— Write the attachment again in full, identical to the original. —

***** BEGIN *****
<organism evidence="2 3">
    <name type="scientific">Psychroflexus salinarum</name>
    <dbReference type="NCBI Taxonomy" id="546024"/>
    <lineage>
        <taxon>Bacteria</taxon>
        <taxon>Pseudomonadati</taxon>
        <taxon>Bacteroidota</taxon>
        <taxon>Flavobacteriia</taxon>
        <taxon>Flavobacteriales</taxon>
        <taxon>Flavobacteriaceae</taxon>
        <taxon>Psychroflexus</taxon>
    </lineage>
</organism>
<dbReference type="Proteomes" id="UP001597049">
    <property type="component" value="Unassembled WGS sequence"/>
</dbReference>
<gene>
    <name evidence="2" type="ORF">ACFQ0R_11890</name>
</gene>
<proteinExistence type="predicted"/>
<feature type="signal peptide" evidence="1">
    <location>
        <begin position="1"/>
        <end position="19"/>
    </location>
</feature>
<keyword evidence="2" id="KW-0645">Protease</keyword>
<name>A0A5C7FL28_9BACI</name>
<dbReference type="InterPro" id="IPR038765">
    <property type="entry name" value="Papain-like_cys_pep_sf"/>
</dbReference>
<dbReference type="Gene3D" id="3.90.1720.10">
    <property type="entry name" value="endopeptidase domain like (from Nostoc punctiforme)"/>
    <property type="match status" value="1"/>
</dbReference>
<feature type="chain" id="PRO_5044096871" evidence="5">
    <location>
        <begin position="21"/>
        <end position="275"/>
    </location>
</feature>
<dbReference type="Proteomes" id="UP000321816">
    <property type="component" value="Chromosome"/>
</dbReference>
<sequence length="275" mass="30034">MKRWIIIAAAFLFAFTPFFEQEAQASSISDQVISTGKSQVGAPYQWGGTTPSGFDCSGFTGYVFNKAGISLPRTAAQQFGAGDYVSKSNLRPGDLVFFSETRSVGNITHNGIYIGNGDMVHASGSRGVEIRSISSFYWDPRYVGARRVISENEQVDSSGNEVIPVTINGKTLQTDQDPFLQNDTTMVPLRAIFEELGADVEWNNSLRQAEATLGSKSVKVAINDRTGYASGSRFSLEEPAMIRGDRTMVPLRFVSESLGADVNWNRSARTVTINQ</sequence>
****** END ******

<organism evidence="2 3">
    <name type="scientific">Psychroflexus salinarum</name>
    <dbReference type="NCBI Taxonomy" id="546024"/>
    <lineage>
        <taxon>Bacteria</taxon>
        <taxon>Pseudomonadati</taxon>
        <taxon>Bacteroidota</taxon>
        <taxon>Flavobacteriia</taxon>
        <taxon>Flavobacteriales</taxon>
        <taxon>Flavobacteriaceae</taxon>
        <taxon>Psychroflexus</taxon>
    </lineage>
</organism>
<dbReference type="Proteomes" id="UP001597049">
    <property type="component" value="Unassembled WGS sequence"/>
</dbReference>
<gene>
    <name evidence="2" type="ORF">ACFQ0R_11890</name>
</gene>
<proteinExistence type="predicted"/>
<feature type="signal peptide" evidence="1">
    <location>
        <begin position="1"/>
        <end position="19"/>
    </location>
</feature>
<keyword evidence="2" id="KW-0645">Protease</keyword>
<name>A0A5C7FL28_9BACI</name>
<dbReference type="InterPro" id="IPR038765">
    <property type="entry name" value="Papain-like_cys_pep_sf"/>
</dbReference>
<dbReference type="Gene3D" id="3.90.1720.10">
    <property type="entry name" value="endopeptidase domain like (from Nostoc punctiforme)"/>
    <property type="match status" value="1"/>
</dbReference>
<feature type="chain" id="PRO_5044096871" evidence="5">
    <location>
        <begin position="21"/>
        <end position="275"/>
    </location>
</feature>
<dbReference type="Proteomes" id="UP000321816">
    <property type="component" value="Chromosome"/>
</dbReference>
<sequence length="275" mass="30034">MKRWIIIAAAFLFAFTPFFEQEAQASSISDQVISTGKSQVGAPYQWGGTTPSGFDCSGFTGYVFNKAGISLPRTAAQQFGAGDYVSKSNLRPGDLVFFSETRSVGNITHNGIYIGNGDMVHASGSRGVEIRSISSFYWDPRYVGARRVISENEQVDSSGNEVIPVTINGKTLQTDQDPFLQNDTTMVPLRAIFEELGADVEWNNSLRQAEATLGSKSVKVAINDRTGYASGSRFSLEEPAMIRGDRTMVPLRFVSESLGADVNWNRSARTVTINQ</sequence>